Local Muslim leaders expressed deep sadness on Wednesday over the attacks in Libya and Egypt that resulted in the deaths of a U.S. ambassador and three other Americans, while also condemning a video that apparently sparked the violence as offensive to Muslims.
A mob in Cairo stormed the walls of the U.S. Embassy in Cairo on Tuesday after a trailer for a video called Innocence of Muslims was publicized in recent days by the Egyptian media.
Ambassador J. Christopher Stevens was killed in Benghazi during protests initially linked to anger over the video, which lampoons the Prophet Mohammed.
Leaders in the Toledo Muslim community said the video is deeply offensive and were not surprised that its online release sparked anger, but said that the violence was irrational and tragic.
“The reaction that happened is unacceptable,” United Muslim Association of Toledo’s President Dr. S. Maseeh Rehman said. “It’s absolutely madness to go and kill innocent people.”
The video among other things depicts the Prophet Mohammed as a homosexual and a child molester.
Dr. Mahjabeen Islam, president of the Islamic Center of Greater Toledo, said she had trouble sleeping Tuesday night after she viewed the film’s trailer, which she called deeply offensive.
Muslims don’t believe in depiction of the Prophet Mohammed in any form to avoid idolatry, but the film went beyond simple depiction, she said.
“It’s not just a depiction, and it’s not humorous,” she said, adding the offensiveness didn’t excuse the violence. “I don’t even want to describe it. It is indescribable.”
The violence harkened to riots in 2005 after cartoons of the Prophet Mohammed were printed in a Danish newspaper or the 2011 burning of a Qu’ran by Christian pastor Terry Jones.
But whatever the offense, violence is not an acceptable response, Dr. Rehman said.
The attacks in Libya and Egypt won’t get what the protesters want, and instead may lead to more anger, and ironically, more exposure for the film.
“Killing will never solve these problems,” he said. “It will never take us anywhere.”
While both attacks were linked to anger over the film, the countries where they occurred have featured extreme political instability in recent months, said Dr. S. Amjad Hussain, a retired surgeon who is a column contributer for The Blade.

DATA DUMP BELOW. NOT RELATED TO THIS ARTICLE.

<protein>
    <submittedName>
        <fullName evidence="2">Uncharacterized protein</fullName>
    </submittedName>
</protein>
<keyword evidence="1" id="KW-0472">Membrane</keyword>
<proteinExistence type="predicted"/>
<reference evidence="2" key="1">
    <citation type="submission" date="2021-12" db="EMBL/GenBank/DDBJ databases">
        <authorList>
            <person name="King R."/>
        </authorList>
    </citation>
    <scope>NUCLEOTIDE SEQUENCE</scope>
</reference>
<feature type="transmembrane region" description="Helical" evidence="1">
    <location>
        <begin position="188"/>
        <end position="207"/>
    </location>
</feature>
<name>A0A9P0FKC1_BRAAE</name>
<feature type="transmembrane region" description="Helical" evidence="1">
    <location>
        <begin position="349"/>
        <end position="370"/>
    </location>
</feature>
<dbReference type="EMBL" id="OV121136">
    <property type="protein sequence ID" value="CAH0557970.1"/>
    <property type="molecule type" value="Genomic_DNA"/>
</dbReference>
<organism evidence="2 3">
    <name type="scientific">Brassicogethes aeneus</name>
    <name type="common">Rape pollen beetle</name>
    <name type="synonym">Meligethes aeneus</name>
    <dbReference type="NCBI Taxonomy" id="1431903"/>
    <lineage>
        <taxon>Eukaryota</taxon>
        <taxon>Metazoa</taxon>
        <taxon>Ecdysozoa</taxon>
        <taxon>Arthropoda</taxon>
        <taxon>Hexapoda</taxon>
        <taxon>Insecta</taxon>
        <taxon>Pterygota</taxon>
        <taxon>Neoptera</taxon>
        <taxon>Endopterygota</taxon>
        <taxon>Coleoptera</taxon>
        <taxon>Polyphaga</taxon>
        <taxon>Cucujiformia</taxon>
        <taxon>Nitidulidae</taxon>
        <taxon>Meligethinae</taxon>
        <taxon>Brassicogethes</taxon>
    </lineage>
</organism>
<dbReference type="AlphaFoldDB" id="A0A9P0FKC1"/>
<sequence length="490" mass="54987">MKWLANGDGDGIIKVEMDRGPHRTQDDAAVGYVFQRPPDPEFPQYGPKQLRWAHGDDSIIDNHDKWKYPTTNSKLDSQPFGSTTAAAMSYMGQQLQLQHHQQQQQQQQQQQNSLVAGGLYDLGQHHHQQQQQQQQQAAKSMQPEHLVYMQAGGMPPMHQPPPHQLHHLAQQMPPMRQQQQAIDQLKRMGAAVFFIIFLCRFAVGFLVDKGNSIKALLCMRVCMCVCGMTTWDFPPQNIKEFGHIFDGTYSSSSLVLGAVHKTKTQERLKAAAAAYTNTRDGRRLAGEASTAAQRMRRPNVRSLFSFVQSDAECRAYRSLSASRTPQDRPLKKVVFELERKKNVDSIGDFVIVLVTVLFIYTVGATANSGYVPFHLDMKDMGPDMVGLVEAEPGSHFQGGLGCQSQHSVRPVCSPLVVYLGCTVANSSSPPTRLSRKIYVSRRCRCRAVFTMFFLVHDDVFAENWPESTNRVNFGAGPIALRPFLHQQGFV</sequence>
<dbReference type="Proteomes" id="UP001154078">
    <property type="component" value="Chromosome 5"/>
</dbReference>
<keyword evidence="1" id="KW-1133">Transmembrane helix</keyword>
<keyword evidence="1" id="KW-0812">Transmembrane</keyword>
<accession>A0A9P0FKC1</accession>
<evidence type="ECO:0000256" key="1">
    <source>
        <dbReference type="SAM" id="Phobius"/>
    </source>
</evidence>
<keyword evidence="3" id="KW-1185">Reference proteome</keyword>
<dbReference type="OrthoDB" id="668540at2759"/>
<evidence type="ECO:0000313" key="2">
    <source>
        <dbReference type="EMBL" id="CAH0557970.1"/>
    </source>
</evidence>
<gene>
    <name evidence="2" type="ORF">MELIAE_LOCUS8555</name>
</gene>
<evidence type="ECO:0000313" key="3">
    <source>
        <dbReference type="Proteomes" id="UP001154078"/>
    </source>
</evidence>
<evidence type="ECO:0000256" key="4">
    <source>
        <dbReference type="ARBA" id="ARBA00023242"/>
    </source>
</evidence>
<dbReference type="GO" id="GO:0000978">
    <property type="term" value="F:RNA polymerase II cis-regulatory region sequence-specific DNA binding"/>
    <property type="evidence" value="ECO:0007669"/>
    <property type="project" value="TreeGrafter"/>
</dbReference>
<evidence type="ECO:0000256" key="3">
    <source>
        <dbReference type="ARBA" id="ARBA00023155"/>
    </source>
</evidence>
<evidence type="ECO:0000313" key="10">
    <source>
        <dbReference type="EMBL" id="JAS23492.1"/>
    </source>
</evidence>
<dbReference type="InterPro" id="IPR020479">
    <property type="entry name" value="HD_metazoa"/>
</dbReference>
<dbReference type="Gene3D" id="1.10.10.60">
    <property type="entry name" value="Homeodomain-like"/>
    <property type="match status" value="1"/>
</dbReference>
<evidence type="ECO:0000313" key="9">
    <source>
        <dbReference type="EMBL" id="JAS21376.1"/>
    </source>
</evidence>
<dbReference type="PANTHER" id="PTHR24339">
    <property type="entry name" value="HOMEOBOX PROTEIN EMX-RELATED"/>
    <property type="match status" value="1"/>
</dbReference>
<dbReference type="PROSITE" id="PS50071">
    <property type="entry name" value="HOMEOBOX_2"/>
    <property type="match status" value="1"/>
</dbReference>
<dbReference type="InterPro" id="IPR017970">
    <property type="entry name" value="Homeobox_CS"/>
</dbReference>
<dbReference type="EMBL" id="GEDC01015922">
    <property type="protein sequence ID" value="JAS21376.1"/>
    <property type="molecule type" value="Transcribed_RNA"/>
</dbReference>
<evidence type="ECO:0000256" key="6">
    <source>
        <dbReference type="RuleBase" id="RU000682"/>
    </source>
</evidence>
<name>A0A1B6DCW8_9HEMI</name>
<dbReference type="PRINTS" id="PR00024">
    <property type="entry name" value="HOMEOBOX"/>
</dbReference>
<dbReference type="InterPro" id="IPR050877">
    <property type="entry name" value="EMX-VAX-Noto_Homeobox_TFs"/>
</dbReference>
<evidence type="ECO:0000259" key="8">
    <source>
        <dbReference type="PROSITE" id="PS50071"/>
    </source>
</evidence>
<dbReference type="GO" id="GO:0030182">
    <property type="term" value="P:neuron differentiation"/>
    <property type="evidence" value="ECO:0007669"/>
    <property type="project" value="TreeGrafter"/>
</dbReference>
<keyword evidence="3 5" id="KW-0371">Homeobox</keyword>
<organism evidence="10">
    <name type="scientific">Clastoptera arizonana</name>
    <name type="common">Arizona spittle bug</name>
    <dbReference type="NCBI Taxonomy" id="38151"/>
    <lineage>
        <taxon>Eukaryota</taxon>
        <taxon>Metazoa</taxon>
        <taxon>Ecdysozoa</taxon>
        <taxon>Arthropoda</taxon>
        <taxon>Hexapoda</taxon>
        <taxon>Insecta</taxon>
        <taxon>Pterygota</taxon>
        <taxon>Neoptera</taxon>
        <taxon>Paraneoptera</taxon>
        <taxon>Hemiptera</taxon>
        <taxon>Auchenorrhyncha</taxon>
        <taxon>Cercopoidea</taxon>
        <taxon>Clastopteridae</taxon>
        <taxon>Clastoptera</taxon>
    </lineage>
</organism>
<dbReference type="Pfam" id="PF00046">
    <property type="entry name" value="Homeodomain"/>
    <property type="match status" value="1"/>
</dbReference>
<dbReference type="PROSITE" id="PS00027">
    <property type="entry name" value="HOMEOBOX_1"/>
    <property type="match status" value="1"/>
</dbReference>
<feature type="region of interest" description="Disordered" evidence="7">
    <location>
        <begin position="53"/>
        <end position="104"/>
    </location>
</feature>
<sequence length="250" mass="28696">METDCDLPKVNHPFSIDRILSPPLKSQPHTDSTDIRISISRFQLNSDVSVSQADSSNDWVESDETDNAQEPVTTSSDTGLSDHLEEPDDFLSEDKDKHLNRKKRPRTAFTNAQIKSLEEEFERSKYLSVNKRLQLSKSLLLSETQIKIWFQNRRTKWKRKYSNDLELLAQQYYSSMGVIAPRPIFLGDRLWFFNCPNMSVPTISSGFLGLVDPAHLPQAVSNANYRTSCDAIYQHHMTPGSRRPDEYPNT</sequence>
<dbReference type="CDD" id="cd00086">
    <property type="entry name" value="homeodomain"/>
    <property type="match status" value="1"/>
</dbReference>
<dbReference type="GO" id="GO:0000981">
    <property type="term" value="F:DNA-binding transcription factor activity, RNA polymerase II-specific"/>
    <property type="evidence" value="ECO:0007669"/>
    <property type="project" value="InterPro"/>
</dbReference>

The revolutions that overthrew regimes in both countries — largely peacefully in Egypt, violently in Libya — have left security and power voids. Extremists can use those voids to exploit anti-American sentiments that exist in much of the Muslim world over American foreign policy and military actions, he said.
Those extreme views stoke volatile climates that can explode when affronts to religion are added.
“Any kind of perceived religious provocation would give substance to those people who are against America to begin with,” he said.
American Muslims love their country, Dr. Islam said, and know of the constant struggle between freedom of speech and tolerance of religion in the United States, so they can react more rationally.
Living in America gives Muslims the freedom to express offense to perceived slights against their faith through dialogue and interaction.
Just because he may be offended by the video, Dr. Hussain said, doesn’t mean he will take to the streets in rage, and he noted that there have been no mass protests in Toledo over the video or cartoons or other perceived insults.
That Mr. Stevens and the other Americans killed had no connection to the video made their deaths all the more egregious, Muslim leaders said.
Some feared that the video could lead to more violent protests. Others worried about attacks against American Muslims in revenge.
“Innocent killing leads to more innocent killing,” Dr. Rehman said. “The end result is everyone is the loser.”
Contact Nolan Rosenkrans at: firstname.lastname@example.org or 419-724-6086.
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